The class ends the way it started – with one last glorious fly – one last chance to make it count. Then I stretch, I hydrate and I head home a winner. I may not get a shower for a few hours and I might have to wrestle with a diaper genie while my son runs naked in the same room, but for 45 minutes I wasn’t a mom, housewife or trying to be anything than on that bike and feeling the beat. For 45 minutes I flew.

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compete


compete v. strive to gain or win something by defeating or establishing superiority over others who are trying to do the same.

Rocky and Drago

There really isn’t such a thing as a fair fight these days.  A competition that isn’t secretly stacked somehow – where the opponents are only using their raw, nature born, gifts to win. I sincerely doubt it, anyway. As humans we all engage in competition of some sort during our lifetimes, more often than you realize when you really come to think about it – sometimes when we don’t even know it. It’s hard to know what the rules are or who sets them. For example, every time I send out my resume, I am competing with someone who might be best friends with the HR manager. That simple fact makes the rules of the competition much more than what I submitted in black and white. My unknown opponent has a leg up and I will most likely be the loser and won’t even be called back. If I had known, I might have made some phone calls or connections on Linked In – but the rules are pretty few and the ultimate end is to win – to be hired – and it’s not about fairness or following the rules. It’s about who gets the job.

There has been much discussion lately about Lance Armstrong and his admission of doping during the length of his cycling career. I don’t usually go for this sort of topic, but I made the time to actually watch the Oprah interview out of curiosity. I fully expected to be disgusted with him, but to my surprise I really wasn’t. In fact, the more I pondered his situation and admission, I simply felt the best reaction was to shrug my shoulders in disappointment and pity. Sure, he’s cocky and arrogant even now after he’s been humiliated – but I don’t hate him. In my mind, he’s simply human like the rest of us. He set out to win at all costs, and succeeded.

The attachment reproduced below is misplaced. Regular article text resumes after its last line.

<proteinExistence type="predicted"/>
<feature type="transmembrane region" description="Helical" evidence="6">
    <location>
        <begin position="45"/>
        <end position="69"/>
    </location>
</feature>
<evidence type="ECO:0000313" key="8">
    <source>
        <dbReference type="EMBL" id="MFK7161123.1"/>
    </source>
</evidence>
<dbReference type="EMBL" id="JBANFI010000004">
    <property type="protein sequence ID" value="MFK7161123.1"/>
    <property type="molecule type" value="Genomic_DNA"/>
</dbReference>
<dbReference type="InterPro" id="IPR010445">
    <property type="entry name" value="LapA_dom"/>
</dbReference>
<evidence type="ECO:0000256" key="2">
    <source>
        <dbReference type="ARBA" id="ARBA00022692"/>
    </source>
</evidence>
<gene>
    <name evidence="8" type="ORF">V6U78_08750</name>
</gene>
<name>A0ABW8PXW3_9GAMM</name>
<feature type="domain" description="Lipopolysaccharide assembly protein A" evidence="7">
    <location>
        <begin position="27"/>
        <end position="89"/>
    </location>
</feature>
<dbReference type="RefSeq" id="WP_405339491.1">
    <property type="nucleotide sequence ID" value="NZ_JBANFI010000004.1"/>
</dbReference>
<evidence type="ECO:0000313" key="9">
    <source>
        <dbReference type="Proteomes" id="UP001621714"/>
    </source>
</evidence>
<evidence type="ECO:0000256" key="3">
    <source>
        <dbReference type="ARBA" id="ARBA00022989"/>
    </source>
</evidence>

When you think about it, the Lance Armstrong we all knew was a type of fictional super hero. Competing in a sport that sat behind so many other more popular international sports, it was inspiring to see someone with such super human ability take on a literal, harrowing road to victory. When he over came cancer and still won, he became an inspiration, a role model – almost an underdog who fell from glory and made his way back to the top through sheer will and raw athletic ability. Now Lance is just another exceptional person who won, not by natural methods or talent alone – but who stacked the odds in his favor by doping and enhancing his abilities in order to win. He’s not a role model or hero, but he’s still won.

The nature of competition is to win at all costs, doing whatever it takes. Theoretically, whether a person cheated or not doesn’t really seem to matter all that much. They still experience “the winning moment” and no one can really ever take that intoxicatingly wonderful moment away. In those moment, all of the races that Lance Armstrong won are still just as sweet. His sham organization, Oprah interview and sullied name cannot change those winning moments in the history of his life. Moments that you or I may never experience. And that’s the main point of competition – to win. Not to be a good or charitable person or even a role model. It’s just not what the word means.

This is why we love “the underdog” and “the cinderella story.” They embody the idea of winning all on one’s own merit and by following the rules. By doing this, they become something more than just the winner. That is when heroes, icons, and role models are born. The perfect example being the training montage from Rocky 4 where Rocky is in the frozen siberian tundra jogging on the edge of a mountain to train. In contrast the next scene cutting to Ivan Drago being injected with steroids and training on a treadmill in warmth and comfort.

In the end Rocky wins (and ends communism, but that’s another story). But in reality, could he really have won? I mean, Ivan Drago was 3 times his size AND was on HGH most likely. The man killed Apollo in the ring for God’s sake.